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Ecotoxicological information

Endpoint summary

Administrative data

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Additional information

2,4,6-Trimethylbenzoyl chloride hydrolyses readily into 2,4,6-Trimethylbenzoic acid and hydrochloric acid, respectively.

Hydrogen chloride will rapidly dissociate and its effects are the result of pH change. The increase of the concentration of hydrochloric acid in water decreases the pH in the aquatic ecosystem. Generally, the buffer capacity to maintain the pH in the aquatic ecosystem is important and the equilibrium between CO2, HCO3(-) and CO3(2-) in the aquatic ecosystem is mainly responsible for the buffer capacity of receiving water. Considering a buffer capacity of 106 mg/l HCO3- (mean value of 77 european rivers, De Groot and van Dijk 2002; SIDS report for sodium hydroxide, OECD/UNEP 2002) a concentration of 63.3 - 43.9 mg/l HCl is required to reach a final pH of 4.0 - 6.0.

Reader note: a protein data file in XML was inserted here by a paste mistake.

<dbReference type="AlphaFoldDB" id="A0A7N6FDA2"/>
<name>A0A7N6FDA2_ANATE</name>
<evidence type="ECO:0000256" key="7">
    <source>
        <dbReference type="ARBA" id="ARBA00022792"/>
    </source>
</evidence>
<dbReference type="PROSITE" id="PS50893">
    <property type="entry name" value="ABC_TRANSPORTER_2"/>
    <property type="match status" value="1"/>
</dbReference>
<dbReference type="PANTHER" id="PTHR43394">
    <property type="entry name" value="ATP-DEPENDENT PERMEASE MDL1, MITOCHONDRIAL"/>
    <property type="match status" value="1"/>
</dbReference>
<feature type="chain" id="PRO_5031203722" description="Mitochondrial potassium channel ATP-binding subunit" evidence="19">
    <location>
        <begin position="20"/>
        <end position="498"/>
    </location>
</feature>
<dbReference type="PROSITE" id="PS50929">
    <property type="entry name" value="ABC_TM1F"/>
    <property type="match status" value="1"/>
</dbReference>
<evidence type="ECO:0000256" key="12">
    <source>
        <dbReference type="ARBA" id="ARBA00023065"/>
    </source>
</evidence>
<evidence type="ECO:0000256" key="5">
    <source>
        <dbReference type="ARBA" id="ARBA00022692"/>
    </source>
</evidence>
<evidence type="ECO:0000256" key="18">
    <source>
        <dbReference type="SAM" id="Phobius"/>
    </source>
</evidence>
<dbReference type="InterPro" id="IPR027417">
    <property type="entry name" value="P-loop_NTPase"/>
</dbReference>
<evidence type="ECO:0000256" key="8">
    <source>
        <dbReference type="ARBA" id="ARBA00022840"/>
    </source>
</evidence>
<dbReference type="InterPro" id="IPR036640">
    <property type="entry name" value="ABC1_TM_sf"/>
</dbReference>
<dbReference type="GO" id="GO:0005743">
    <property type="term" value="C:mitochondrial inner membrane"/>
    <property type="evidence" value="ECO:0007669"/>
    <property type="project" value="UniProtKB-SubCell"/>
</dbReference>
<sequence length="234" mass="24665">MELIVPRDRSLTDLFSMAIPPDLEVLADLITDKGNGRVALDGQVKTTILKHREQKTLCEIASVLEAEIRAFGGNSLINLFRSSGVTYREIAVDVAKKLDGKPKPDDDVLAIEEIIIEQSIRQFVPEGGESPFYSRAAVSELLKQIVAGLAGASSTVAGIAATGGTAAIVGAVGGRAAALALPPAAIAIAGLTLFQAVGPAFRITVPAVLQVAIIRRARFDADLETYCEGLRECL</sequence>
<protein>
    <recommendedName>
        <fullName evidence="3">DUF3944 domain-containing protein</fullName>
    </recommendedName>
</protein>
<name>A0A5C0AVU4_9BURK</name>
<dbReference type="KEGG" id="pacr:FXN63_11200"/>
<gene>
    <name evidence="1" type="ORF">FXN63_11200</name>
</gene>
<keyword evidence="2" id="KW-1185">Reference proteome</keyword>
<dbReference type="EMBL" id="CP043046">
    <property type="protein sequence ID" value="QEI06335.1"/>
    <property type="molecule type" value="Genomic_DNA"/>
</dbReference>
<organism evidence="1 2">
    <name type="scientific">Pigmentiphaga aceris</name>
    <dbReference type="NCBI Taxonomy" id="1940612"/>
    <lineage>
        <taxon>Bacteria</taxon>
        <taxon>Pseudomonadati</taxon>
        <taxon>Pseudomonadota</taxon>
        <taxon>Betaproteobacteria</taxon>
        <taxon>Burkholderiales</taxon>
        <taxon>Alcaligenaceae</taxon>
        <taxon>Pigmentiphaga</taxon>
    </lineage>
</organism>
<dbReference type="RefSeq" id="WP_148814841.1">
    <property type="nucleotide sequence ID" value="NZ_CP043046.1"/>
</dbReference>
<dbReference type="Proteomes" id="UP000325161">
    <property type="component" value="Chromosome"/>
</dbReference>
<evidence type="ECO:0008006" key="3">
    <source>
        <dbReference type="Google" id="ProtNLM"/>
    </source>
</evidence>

A screening test in Daphnia magna (following the principles of OECD TG 202) resulted in a EC50 (48h) of 21 mg/L (BASF 1999).

Taking the available information into account, the submission item is considered to be acutely harmful to aquatic organisms.